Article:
Biomass Power Increased in California, Maine, Massachusetts

Ridgewood Power, an investor in and operator of power generation facilities in the United States and internationally, has announced that its Olinda landfill methane plant, located in Orange County, California, was recently awarded a contract by the State of California for the purchase of electricity produced by the facility.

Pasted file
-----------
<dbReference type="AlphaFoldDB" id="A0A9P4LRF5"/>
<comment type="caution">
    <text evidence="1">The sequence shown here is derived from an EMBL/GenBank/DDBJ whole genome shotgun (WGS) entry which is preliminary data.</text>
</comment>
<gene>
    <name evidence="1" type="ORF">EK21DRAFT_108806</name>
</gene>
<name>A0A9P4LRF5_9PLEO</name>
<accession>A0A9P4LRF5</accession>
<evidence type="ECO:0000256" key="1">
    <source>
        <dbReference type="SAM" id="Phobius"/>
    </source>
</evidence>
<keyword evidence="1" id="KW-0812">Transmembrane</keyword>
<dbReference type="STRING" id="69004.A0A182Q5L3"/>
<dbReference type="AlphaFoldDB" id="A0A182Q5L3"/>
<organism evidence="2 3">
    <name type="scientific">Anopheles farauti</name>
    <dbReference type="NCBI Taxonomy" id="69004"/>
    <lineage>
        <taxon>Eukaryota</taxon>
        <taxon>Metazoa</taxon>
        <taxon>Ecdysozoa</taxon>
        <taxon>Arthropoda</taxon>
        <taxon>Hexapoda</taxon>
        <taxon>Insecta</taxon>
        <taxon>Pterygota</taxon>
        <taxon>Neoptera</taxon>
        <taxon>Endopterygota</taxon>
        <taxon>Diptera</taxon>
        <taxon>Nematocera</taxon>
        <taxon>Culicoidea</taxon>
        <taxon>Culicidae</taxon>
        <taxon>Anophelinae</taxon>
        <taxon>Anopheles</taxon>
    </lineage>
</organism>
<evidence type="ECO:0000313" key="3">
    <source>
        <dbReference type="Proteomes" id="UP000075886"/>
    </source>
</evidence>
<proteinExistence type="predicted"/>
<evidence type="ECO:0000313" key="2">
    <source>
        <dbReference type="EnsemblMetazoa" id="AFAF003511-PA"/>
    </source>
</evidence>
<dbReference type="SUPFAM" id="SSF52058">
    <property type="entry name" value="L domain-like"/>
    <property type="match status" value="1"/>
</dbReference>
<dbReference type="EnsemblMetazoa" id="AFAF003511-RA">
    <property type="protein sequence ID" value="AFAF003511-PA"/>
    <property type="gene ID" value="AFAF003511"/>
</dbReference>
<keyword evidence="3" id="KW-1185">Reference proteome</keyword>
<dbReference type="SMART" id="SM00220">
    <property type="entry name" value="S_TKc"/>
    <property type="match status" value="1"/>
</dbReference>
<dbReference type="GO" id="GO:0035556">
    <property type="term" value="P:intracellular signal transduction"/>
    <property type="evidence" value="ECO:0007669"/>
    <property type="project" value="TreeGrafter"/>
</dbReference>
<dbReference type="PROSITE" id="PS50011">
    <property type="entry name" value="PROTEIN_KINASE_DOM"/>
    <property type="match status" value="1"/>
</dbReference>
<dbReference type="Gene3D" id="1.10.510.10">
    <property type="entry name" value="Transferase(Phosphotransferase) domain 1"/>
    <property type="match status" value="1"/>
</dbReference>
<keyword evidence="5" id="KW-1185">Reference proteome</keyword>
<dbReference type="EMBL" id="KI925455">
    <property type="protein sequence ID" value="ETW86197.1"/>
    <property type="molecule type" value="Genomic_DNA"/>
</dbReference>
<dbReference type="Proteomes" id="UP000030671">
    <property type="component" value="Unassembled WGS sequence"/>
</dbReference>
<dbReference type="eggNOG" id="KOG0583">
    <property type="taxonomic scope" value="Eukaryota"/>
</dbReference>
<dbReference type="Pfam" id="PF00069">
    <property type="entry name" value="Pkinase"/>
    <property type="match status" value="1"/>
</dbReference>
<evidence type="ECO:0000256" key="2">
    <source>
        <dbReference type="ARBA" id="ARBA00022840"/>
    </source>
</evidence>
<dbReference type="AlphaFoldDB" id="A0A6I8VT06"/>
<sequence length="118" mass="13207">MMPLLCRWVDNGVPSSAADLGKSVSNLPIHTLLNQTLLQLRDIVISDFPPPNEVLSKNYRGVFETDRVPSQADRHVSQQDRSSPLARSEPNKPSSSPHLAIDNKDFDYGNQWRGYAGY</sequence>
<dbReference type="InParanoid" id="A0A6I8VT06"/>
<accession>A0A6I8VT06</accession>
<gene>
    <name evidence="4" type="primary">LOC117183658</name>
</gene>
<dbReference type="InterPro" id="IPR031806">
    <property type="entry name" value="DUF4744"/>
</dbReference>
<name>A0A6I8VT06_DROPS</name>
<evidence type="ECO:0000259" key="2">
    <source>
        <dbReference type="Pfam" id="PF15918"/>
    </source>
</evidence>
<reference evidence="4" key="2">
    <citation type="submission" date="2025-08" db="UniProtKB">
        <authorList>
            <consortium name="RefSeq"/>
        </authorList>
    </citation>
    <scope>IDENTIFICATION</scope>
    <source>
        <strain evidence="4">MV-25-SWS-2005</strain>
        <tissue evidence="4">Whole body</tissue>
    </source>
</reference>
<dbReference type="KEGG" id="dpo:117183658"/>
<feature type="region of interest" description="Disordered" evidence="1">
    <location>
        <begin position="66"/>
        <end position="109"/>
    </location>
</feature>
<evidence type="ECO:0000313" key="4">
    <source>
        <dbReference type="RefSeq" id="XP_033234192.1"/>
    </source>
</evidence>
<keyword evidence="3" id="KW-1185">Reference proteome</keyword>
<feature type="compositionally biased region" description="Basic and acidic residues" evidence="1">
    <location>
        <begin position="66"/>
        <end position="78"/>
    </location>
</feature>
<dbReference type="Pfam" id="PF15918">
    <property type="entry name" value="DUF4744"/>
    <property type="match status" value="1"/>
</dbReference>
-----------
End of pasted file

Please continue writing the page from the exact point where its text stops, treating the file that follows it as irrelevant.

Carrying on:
RIDGEWOOD, New Jersey 2002-04-02 [] Additionally, Ridgewood’s Penobscot and Eastport, Maine waste woodchip-burning plants will be significant beneficiaries of green power regulations issued by the State of Massachusetts earlier this month. “The actions by regulatory authorities in California and Massachusetts are exceptional wins for Ridgewood Power, our investors and those who believe in the importance of Renewable Energy sources,” said Robert E. Swanson, President of Ridgewood Power. “The Olinda contract and passage of the green power premiums in Massachusetts will provide immediate returns for Ridgewood Power investors. It again demonstrates that our commitment to alternative power generation facilities benefits both the owners of Ridgewood Power trusts and the people living in communities served by our facilities.” The Olinda plant is located at the site of a large landfill in northern Orange County, near Los Angeles, CA. The existing 5.5 MW plant burns about 30 percent of the available methane gas. The balance of the gas is wasted and burned by Orange County in an open flare. In early 2001, Ridgewood Power negotiated an extension and expansion of its right to receive gas from the landfill. At the height of the California energy crisis, Ridgewood commenced to expand the plant immediately by 2.5 MW and planned an additional 7.5 MW expansion. Ridgewood Power worked closely with California regulators and legislators to demonstrate the need for the power and the Company’s expertise through its work on landfill methane projects in Rhode Island, England, Scotland and Spain. On March 4, Ridgewood was advised that the relevant California agencies were ready to enter into an immediate 90-day power purchase agreement for 2.5 MW. In addition, the state is authorized to enter into a 10-year contract for the 2.5 MW that are ready to produce power and the 7.5 MW of additional generation capability that Ridgewood is currently constructing. The 2.5 MW facility is already producing at full capacity and the additional 7.5 MW operation is expected to be online by the summer of 2003. In mid-March, Massachusetts issued its final regulations with respect to qualification for Renewable Energy Certificates (RECs). They provide for a compulsory percentage of electricity sold in the state to be from Renewable Energy sources and that beginning in 2003 every electric power marketer must have a minimum percentage of qualifying Renewable Energy or pay a significant fine. Ridgewood Power’s Penobscot and Eastport waste woodchip-burning plants in Maine are the largest capacity qualifying facilities in the New England Power Pool and the cleanest biomass plants in New England, according to the company. Although RECs are not required until next January, the financial incentive was made retroactive to the beginning of 2002. All qualifying Renewable Energy produced this year generates RECs that may be carried forward into 2003. Therefore, the economic benefit is immediately available to the Penobscot and Eastport plants. In February, anticipating the enactment of the regulations, Ridgewood negotiated the sale of RECs for 2002 for the Penobscot facility.
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